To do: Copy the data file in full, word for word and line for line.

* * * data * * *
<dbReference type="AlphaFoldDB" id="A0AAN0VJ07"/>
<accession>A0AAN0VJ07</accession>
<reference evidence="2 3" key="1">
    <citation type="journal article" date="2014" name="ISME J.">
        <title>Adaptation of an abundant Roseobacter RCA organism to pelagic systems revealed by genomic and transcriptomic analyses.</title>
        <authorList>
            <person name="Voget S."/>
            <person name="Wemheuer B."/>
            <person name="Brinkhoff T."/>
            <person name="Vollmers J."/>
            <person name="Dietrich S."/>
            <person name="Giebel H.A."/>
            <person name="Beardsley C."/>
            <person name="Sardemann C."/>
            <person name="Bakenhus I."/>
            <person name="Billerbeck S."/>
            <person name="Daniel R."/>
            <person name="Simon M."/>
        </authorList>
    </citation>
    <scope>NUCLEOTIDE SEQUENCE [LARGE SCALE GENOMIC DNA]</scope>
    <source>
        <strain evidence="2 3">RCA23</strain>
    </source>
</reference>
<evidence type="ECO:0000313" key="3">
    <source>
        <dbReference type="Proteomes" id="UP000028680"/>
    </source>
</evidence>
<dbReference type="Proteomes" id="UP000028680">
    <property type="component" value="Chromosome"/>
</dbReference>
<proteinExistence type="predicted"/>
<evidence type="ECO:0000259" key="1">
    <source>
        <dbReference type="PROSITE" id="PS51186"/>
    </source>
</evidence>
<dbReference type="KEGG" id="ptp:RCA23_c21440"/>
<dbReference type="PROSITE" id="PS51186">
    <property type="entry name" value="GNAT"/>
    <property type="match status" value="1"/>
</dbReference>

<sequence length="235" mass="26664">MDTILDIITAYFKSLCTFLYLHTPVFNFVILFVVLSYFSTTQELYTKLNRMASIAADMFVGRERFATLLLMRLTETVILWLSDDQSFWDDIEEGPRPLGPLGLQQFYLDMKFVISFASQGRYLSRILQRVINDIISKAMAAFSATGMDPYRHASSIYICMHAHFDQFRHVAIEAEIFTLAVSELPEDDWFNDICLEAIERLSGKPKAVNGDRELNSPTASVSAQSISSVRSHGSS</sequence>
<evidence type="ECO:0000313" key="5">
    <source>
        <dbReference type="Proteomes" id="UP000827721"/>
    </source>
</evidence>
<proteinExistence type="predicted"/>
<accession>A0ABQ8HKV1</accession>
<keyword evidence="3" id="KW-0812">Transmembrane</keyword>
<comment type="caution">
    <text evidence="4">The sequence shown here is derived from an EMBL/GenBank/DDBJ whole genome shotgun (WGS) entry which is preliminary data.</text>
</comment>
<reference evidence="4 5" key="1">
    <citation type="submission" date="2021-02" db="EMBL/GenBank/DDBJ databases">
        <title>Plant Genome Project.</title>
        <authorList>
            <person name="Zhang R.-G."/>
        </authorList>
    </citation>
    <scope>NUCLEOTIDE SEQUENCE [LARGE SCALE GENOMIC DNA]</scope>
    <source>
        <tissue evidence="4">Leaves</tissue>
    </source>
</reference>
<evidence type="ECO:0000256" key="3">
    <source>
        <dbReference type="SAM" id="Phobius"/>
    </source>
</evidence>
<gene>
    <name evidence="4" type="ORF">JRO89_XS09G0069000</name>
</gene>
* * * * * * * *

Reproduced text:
<dbReference type="AlphaFoldDB" id="A0AAN0VJ07"/>
<accession>A0AAN0VJ07</accession>
<reference evidence="2 3" key="1">
    <citation type="journal article" date="2014" name="ISME J.">
        <title>Adaptation of an abundant Roseobacter RCA organism to pelagic systems revealed by genomic and transcriptomic analyses.</title>
        <authorList>
            <person name="Voget S."/>
            <person name="Wemheuer B."/>
            <person name="Brinkhoff T."/>
            <person name="Vollmers J."/>
            <person name="Dietrich S."/>
            <person name="Giebel H.A."/>
            <person name="Beardsley C."/>
            <person name="Sardemann C."/>
            <person name="Bakenhus I."/>
            <person name="Billerbeck S."/>
            <person name="Daniel R."/>
            <person name="Simon M."/>
        </authorList>
    </citation>
    <scope>NUCLEOTIDE SEQUENCE [LARGE SCALE GENOMIC DNA]</scope>
    <source>
        <strain evidence="2 3">RCA23</strain>
    </source>
</reference>
<evidence type="ECO:0000313" key="3">
    <source>
        <dbReference type="Proteomes" id="UP000028680"/>
    </source>
</evidence>
<dbReference type="Proteomes" id="UP000028680">
    <property type="component" value="Chromosome"/>
</dbReference>
<proteinExistence type="predicted"/>
<evidence type="ECO:0000259" key="1">
    <source>
        <dbReference type="PROSITE" id="PS51186"/>
    </source>
</evidence>
<dbReference type="KEGG" id="ptp:RCA23_c21440"/>
<dbReference type="PROSITE" id="PS51186">
    <property type="entry name" value="GNAT"/>
    <property type="match status" value="1"/>
</dbReference>

<sequence length="235" mass="26664">MDTILDIITAYFKSLCTFLYLHTPVFNFVILFVVLSYFSTTQELYTKLNRMASIAADMFVGRERFATLLLMRLTETVILWLSDDQSFWDDIEEGPRPLGPLGLQQFYLDMKFVISFASQGRYLSRILQRVINDIISKAMAAFSATGMDPYRHASSIYICMHAHFDQFRHVAIEAEIFTLAVSELPEDDWFNDICLEAIERLSGKPKAVNGDRELNSPTASVSAQSISSVRSHGSS</sequence>
<evidence type="ECO:0000313" key="5">
    <source>
        <dbReference type="Proteomes" id="UP000827721"/>
    </source>
</evidence>
<proteinExistence type="predicted"/>
<accession>A0ABQ8HKV1</accession>
<keyword evidence="3" id="KW-0812">Transmembrane</keyword>
<comment type="caution">
    <text evidence="4">The sequence shown here is derived from an EMBL/GenBank/DDBJ whole genome shotgun (WGS) entry which is preliminary data.</text>
</comment>
<reference evidence="4 5" key="1">
    <citation type="submission" date="2021-02" db="EMBL/GenBank/DDBJ databases">
        <title>Plant Genome Project.</title>
        <authorList>
            <person name="Zhang R.-G."/>
        </authorList>
    </citation>
    <scope>NUCLEOTIDE SEQUENCE [LARGE SCALE GENOMIC DNA]</scope>
    <source>
        <tissue evidence="4">Leaves</tissue>
    </source>
</reference>
<evidence type="ECO:0000256" key="3">
    <source>
        <dbReference type="SAM" id="Phobius"/>
    </source>
</evidence>
<gene>
    <name evidence="4" type="ORF">JRO89_XS09G0069000</name>
</gene>